John Lumsden is the CEO of Metserve in New Zealand. John is originally from Scotland, served as an executive in Canada for a number of years, and has truly learned how to walk in different cultural worlds. Each month at Metserve, there is an orientation for new employees that begins with a Maori welcoming ceremony. John holds regular "advances" (as opposed to "retreats") for his management team where people spend time reflecting on deeper questions of life and work.

Darwin Gillettis the Executive Director for the Institute for Human Economics. Dar has learned how to walk between the worlds of hard-nosed finance and economics on the one hand, and spirituality and human values on the other hand. Darwin is a former CFO for a manufacturing company in the USA. After a powerful spiritual experience, he had a vision that business leaders would be much more enlightened and successful if they understood the connection between economics and spiritual and humanistic values.

Jennifer Cash-O'Donnell is a Vice-President at AT&T in China. She walks between the worlds of operations and organizational development. She has helped AT&T achieve great business results through a focus on human relationships and team building using the Team Spirit process developed by Barry Heerman. Her success at AT&T Solutions with this team-based program led to her promotion to Vice President in China where she is responsible for ______________. This provides her yet another opportunity to be an Edgewalker.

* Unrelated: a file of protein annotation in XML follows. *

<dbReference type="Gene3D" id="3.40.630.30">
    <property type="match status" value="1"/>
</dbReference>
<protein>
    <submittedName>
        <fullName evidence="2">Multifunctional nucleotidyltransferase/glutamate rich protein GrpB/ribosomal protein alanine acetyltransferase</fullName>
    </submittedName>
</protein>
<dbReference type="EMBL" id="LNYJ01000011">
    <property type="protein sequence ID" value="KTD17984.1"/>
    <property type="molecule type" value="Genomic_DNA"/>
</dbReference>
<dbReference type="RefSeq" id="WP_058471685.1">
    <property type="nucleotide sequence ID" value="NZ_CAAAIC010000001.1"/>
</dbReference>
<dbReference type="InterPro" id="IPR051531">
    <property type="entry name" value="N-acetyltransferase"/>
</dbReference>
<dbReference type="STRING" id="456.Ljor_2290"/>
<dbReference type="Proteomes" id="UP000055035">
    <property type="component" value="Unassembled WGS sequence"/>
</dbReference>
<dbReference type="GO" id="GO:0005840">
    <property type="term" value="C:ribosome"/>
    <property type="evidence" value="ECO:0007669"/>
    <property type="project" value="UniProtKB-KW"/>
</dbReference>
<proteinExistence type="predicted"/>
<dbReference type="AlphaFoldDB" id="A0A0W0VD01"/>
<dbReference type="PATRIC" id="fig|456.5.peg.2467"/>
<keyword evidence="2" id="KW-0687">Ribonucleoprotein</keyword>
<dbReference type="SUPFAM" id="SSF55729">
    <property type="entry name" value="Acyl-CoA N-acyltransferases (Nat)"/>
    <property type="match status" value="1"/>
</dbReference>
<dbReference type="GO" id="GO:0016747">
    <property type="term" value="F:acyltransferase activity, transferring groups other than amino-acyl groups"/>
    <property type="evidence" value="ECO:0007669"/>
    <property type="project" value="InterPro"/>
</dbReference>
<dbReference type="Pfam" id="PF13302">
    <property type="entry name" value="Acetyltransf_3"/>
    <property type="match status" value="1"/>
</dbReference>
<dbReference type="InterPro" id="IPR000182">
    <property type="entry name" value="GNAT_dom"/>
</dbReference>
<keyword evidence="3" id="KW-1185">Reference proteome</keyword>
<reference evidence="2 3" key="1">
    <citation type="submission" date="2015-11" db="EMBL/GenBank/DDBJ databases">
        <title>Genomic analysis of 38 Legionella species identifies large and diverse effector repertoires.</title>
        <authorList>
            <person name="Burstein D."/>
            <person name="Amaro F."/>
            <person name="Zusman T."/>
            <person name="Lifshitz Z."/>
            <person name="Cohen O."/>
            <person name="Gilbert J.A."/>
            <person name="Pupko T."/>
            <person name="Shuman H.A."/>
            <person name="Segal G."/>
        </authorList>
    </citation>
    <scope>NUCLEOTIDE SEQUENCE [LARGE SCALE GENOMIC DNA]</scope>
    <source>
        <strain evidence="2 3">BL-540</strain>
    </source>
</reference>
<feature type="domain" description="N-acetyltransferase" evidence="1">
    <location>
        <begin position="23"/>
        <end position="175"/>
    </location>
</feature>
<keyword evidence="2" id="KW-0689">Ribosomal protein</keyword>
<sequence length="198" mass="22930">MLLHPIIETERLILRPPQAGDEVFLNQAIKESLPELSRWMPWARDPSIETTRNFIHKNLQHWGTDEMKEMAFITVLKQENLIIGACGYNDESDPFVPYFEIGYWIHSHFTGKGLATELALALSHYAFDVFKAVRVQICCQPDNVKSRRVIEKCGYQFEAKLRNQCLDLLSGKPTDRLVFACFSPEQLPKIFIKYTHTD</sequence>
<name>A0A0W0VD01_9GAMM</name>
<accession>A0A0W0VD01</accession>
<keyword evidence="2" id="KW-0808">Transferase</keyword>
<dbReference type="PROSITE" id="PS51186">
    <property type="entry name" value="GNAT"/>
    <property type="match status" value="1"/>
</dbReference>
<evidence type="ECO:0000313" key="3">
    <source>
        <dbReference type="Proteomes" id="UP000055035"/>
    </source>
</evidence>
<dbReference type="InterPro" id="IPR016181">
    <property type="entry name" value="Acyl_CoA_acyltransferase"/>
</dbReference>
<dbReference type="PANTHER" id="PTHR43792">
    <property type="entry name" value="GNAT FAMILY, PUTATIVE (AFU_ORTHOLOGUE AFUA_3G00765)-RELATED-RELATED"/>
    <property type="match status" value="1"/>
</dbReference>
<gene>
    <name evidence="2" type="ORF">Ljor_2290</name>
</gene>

Fred Banks is a research chemist at Pzifer Research and Development. He loves the sciences and working with technology, but he also has a strong interest in people. He works hard on his interpersonal, team, and leadership skills, and has been advised by career specialists to seek a career in Human Resources. Yet his love of science keeps him in R&D and he is learning to walk between the worlds of technology and people.